Monday, September 25, 2006

News of the Weekend (September 25)

"Pakistan Surrenders." That's how Daveed Gartenstein-Ross & Bill Roggio (Weekly Standard) described the Musharraf-Taliban deal; I only wish they were wrong. Also reporting: Small Dead Animals

More on Communist China and the War on Terror: Peter Worthington notes the Noble Peace Prize nomination of Rebiya Kadeer, former Uighur prisoner in Communist China (Toronto Sun). The Uighur American Associations lands foursquare behind independence for occupied East Turkestan (China Support Network).

Ignorant Comment of the Day (tie): Two calls for negotiation with Middle Eastern Proxies share the dubious honor - Fareed Zakaria (Newsweek) regarding the Communist-backed mullahcracy of Iran and Claude Salhani (United Press Int'l via Washington Times) regarding Hezbollah.

More on the Middle Eastern Proxies: David Frum (National Review Online) sees the U.S. caving into Tehran. Syrian dictator Bashar Assad wants the U.S. to "listen" to him (UPI via Washington Times). Hezbollah claims victory against Israel (BBC), while Lebanese Christians beg to differ (Ha'aretz).

From the China Freedom Blog Alliance: Between Heaven and Earth highlights the latest in the campaign against Communist organ harvesting. The Korea Liberator has the latest on Stalinist North Korea's nuclear plans (see also BBC, CNN, and Newsmax), reasons Ban Ki-Moon should not be the next UN Secretary General (the Taipei Times has more on this issue), the political collapse of South Korea's doves, and how SNK may follow Romania.

More on the Communists' Korean colony: A South Korean provincial governor insists his aid to SNK "is brought to the actual residents in need" (Daily NK); Japanese sanctions against SNK (second item) wins the blessing of Yomiuri Shimbun (Washington Times, last item).

Communist navy visits San Diego, gets news of 13 million ex-members: As part of U.S. Admiral William Fallon's version of "engagement" (Washington Post), two Communist naval vessels made a port of call in San Diego. One departure from the script: "Volunteers from the Los Angeles and San Diego Service Centers for Quitting the Chinese Communist Party (CCP) showed up at the port to talk with the crew" (Epoch Times).

More on Communist China and the United States: Congressman Curt Weldon says Able Danger was shot down due to "information on Chinese procurement in the United States" (Newsmax); Investor's Business Daily reviews Bill Gertz's Enemies; and the National Football League breaks my heart (Washington P0st).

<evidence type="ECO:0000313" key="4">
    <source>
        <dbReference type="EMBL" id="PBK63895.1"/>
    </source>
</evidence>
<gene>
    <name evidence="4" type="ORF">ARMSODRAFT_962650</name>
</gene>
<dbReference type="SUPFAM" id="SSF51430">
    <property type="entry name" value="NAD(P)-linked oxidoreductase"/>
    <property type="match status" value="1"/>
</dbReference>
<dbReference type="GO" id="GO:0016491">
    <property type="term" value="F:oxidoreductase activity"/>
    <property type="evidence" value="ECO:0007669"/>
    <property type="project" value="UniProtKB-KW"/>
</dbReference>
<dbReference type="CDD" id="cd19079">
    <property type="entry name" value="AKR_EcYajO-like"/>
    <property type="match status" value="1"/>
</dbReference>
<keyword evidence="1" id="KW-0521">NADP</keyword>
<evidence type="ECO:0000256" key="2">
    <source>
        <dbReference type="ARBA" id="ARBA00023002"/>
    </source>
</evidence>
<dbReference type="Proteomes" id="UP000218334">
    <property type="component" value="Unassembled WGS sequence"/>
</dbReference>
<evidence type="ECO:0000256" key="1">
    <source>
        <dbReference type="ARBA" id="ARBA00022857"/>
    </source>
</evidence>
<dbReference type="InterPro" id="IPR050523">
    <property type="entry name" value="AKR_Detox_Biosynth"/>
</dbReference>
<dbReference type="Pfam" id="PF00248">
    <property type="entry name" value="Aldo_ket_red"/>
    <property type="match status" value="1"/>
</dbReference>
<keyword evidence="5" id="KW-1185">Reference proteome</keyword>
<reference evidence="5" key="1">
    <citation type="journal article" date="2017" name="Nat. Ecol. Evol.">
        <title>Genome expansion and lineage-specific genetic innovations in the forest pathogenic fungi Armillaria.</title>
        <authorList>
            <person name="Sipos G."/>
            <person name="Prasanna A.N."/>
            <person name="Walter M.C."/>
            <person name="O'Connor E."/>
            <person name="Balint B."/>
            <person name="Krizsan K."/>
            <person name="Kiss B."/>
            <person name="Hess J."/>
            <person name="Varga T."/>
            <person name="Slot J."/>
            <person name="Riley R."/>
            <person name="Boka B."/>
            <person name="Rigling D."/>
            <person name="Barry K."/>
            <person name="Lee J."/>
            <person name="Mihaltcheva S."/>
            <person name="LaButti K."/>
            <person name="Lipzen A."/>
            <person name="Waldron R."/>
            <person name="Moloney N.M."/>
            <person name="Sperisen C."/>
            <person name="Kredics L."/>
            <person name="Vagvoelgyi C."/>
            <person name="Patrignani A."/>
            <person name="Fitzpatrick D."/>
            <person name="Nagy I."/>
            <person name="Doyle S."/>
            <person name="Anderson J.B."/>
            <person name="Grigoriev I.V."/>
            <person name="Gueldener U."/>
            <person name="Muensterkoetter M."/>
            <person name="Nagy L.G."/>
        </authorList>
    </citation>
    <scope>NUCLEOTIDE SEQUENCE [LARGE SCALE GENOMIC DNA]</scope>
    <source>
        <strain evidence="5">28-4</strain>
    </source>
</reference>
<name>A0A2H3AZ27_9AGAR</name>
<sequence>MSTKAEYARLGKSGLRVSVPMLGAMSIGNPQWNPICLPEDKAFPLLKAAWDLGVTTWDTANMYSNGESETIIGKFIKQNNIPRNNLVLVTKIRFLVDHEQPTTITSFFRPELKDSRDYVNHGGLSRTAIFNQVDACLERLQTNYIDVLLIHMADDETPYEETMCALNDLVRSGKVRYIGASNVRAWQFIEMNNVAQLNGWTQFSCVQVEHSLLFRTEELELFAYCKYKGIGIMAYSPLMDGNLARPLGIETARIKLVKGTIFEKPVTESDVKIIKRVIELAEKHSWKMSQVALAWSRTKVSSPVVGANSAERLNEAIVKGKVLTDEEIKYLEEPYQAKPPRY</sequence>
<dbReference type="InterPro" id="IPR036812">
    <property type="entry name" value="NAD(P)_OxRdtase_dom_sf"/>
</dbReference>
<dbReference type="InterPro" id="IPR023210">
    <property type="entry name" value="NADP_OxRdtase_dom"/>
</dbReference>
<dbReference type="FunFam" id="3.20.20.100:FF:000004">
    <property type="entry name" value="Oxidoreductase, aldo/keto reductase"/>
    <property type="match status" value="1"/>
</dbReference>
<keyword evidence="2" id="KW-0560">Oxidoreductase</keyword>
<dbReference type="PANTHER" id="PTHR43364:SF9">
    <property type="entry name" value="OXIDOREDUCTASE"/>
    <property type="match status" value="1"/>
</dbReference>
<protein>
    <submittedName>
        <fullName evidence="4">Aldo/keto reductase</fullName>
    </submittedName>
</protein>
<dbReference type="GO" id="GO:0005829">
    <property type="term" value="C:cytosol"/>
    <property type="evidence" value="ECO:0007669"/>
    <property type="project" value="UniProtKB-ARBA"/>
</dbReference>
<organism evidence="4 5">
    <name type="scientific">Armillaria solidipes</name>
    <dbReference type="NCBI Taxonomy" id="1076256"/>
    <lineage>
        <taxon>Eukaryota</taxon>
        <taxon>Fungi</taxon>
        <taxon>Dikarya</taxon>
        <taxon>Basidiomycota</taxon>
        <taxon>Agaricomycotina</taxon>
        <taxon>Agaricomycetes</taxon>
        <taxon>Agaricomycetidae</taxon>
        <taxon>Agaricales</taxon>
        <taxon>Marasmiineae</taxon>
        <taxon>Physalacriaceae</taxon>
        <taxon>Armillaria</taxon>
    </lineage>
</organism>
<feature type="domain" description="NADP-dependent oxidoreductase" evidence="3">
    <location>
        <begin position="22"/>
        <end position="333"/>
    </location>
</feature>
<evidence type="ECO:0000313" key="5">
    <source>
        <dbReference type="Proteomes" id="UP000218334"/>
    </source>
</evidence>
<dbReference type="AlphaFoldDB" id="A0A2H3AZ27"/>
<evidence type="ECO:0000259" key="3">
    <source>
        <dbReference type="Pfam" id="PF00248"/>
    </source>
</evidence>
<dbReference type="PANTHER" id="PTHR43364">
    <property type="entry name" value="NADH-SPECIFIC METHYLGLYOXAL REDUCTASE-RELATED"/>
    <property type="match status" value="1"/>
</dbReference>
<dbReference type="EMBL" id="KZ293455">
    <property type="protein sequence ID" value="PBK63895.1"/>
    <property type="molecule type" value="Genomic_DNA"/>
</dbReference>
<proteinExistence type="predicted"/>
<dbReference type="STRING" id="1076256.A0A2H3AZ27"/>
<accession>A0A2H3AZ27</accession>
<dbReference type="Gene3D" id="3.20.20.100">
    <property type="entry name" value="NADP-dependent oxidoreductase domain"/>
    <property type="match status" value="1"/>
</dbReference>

More on Communist China and Africa: Zambia's Presidential election (seventh item) hinges on Communist Chinese "investment" (Washington Post); University of the Western Cape Professor Renfrew Christie sees South Africa getting squeezed (Intelligence Summit).

More on Communist China and the rest of the world: Emily Parker (Wall Street Journal) talks to War Trash author Ha Jin, celebrated in his adopted home (the U.S.), but under a de facto ban in Communist China.

Mainland "Pan-blue Alliance" banned: Communist China has banned the Pan-Blue Alliance, a group formed by independent candidates for the mainland's People's Congress (Epoch Times, see also eleventh item); this is not to be confused with the Taiwanese "blues" - who are in fact very cozy with the Communists.

"One child" victims sue cadres for abuses against them: Twenty-two victims of Communist China's hideous "one child" policy (tenth, second, ninth, ninth, thirteenth, lead, tenth, fifth, tenth, sixth, ninth, eighth, ninth, eighth, ninth, sixteenth, and ninth items) are suing cadres in Linyi for abuses done to them. Among the victims was a woman who was forced to abort her baby two days before the due date (Central News Agency, Taiwan, via Epoch Times).

More on human rights abuses in Communist China: Several legal scholars in Hong Kong came out against the imprisonment of Ching Cheong (Epoch Times, see also second item); Tianrenyixiao (Boxun via Epoch Times) pays tribute to Gao Zhisheng; two Tiananmen protestors are released (Secret China via Epoch Times).

Shanghai party boss fired for corruption: Whether Chen Liangyu lost his job over "misuse of the city's pension fund" (BBC) or being too close to former leader Jiang Zemin remains to be seen.

Number one Communist bank gets ready to fleece investors: The Industrial and Commercial Bank of China will try to fool the financial markets starting on October 27 (BBC).

No comments: